First cargo ships dock in Ukraine after Russia exits grain deal

FILE - Exterior view of the grain storage terminal during visit of United Nations Secretary General Antonio Guterres at the Odesa Sea Port, in Odesa, Ukraine, Aug. 19, 2022.
FILE - Exterior view of the grain storage terminal during visit of United Nations Secretary General Antonio Guterres at the Odesa Sea Port, in Odesa, Ukraine, Aug. 19, 2022. Copyright Kostiantyn Liberov/Copyright 2022 The AP. All rights reserved.
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Officials say the new Black Sea corridor will primarily be used to evacuate ships stuck in the Ukrainian ports of Chornomorsk, Odesa and Pivdennyi since the war broke out.


Two cargo ships arrived in one of Ukraine's ports over the weekend, using a temporary Black Sea corridor established by Kyiv following Russia's withdrawal from a wartime agreement designed to ensure safe grain exports from the invaded country’s ports.

Two Palau-flagged bulk carriers, Aroyat and Resilient Africa, docked Saturday at the seaport of Chornomorsk in the southern Odesa region, according to an online statement by the Ukrainian Sea Ports Authority. The vessels are the first civilian cargo ships to reach one of the Odesa ports since Russia exited the grain deal.

Oleksandr Kubrakov, Ukraine’s deputy prime minister, said in an online statement Saturday that the two ships will be delivering some 20,000 tons of wheat to countries in Africa and Asia.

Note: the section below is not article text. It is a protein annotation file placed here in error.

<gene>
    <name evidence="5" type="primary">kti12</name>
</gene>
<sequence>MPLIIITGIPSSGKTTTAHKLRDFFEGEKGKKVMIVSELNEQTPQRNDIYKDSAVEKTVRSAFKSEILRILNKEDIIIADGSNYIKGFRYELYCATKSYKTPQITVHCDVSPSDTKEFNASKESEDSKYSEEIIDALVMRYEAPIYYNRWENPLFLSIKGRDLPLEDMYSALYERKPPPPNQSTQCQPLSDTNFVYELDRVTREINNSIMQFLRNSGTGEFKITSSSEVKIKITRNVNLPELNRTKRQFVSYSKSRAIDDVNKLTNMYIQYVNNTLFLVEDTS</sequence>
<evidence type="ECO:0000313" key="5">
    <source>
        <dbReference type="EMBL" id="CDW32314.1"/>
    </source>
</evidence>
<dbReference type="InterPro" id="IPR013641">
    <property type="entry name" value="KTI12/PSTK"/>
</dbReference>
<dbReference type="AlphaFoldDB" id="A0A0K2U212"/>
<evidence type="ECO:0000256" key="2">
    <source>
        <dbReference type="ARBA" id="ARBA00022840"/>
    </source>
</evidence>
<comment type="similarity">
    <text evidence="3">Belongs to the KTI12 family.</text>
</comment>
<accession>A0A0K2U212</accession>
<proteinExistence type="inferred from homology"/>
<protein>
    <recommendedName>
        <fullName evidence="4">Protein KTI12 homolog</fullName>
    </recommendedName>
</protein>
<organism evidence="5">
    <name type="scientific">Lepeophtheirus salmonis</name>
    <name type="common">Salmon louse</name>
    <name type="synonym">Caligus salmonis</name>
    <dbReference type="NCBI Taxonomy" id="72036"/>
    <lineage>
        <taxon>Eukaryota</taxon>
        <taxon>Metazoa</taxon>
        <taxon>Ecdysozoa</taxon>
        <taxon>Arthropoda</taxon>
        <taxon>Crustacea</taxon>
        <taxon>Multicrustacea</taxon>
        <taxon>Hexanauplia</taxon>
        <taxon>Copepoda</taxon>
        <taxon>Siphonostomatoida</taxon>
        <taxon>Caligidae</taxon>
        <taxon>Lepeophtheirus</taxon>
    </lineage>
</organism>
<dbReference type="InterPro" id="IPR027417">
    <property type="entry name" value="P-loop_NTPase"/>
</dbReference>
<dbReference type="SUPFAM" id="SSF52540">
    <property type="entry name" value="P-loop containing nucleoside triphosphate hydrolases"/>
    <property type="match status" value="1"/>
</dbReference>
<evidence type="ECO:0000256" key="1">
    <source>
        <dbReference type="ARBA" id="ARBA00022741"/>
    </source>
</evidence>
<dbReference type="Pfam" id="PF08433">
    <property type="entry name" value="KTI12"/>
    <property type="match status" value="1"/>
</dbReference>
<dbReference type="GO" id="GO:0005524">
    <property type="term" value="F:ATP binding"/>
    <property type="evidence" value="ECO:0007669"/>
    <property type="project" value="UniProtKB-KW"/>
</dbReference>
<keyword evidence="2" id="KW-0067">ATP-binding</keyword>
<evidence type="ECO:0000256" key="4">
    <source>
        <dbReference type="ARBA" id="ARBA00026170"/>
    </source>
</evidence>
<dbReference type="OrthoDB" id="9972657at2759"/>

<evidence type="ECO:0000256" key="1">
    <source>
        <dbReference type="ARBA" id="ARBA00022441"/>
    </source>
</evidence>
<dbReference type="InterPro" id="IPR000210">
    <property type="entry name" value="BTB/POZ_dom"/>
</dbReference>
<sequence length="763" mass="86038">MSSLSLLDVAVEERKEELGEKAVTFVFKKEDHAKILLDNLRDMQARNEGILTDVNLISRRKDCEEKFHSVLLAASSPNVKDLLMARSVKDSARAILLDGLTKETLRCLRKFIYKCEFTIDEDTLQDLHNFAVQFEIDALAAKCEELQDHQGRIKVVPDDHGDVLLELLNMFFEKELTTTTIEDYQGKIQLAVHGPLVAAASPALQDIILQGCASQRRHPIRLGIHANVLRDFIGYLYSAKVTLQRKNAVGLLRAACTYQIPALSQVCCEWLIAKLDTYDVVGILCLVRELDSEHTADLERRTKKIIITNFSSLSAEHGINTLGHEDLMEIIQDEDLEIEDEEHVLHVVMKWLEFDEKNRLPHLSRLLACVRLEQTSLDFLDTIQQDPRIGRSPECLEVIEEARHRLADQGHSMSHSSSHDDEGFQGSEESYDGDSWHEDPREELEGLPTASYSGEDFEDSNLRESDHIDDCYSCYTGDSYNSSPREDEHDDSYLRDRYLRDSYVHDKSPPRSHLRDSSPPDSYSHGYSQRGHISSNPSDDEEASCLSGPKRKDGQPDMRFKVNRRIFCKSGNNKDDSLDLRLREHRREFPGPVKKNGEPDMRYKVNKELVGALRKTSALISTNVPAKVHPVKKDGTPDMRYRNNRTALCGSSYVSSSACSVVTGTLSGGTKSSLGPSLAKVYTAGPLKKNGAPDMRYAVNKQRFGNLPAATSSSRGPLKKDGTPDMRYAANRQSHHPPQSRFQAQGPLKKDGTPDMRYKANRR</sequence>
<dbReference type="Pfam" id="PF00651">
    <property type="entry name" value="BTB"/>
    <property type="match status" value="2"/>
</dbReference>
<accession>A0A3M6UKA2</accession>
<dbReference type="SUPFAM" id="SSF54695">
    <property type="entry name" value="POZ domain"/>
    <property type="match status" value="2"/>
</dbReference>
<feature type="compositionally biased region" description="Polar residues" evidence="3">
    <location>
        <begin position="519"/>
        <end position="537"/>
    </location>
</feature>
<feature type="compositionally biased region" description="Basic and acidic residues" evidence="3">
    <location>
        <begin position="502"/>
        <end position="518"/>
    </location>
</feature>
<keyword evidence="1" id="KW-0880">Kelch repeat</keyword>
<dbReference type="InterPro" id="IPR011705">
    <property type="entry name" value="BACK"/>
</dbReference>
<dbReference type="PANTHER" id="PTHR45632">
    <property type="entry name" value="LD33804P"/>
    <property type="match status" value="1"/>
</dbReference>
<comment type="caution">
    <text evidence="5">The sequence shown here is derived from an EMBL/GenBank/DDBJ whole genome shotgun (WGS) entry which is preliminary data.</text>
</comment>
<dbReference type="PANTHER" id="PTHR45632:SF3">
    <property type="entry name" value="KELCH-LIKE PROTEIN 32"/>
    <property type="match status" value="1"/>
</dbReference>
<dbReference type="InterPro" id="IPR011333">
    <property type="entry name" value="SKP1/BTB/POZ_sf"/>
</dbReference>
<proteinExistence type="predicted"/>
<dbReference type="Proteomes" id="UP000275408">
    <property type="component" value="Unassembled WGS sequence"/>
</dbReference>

For months, Ukraine, whose economy is heavily dependent on farming, was able to safely export its grain from Black Sea ports under a deal brokered by the United Nations and Turkey to ensure safe shipments. But Russia withdrew from the deal on 17 July, with Kremlin officials arguing their demands for Russian food and fertiliser shipments had not been met.

Following the withdrawal, the Russian Defence Ministry said it would regard any vessels in the Black Sea headed to Ukrainian ports as military targets.

Since then, Kyiv has sought to reroute transport through the Danube River as well as road and rail links into Europe. But transport costs over land are much higher. Some European countries have baulked at the consequential prices of local grain while the Danube's ports are struggling to handle the same volume as seaports.

The interim corridor in the Black Sea, which Kyiv had asked the International Maritime Organization to ratify, was opened on 10 August as US and Ukrainian officials warned of possible Russian attacks on civilian vessels. 

Sea mines also make the voyage risky, and ship insurance costs are likely to be high for operators.

Kubrakov said Saturday that five vessels have since used the new corridor to leave Ukrainian ports.

After tearing up the grain deal, Russia intensified attacks on the southern Odesa region, targeting its port infrastructure and grain silos with missiles and drones.

On Sunday, Ukraine's Air Force Command reported another attack overnight in which the Odesa region was the main target. Russian forces fired 10 cruise missiles and six Iranian-made Shahed drones, the statement said. All drones and six missiles were downed, while the rest hit an agricultural facility in the Odesa region.

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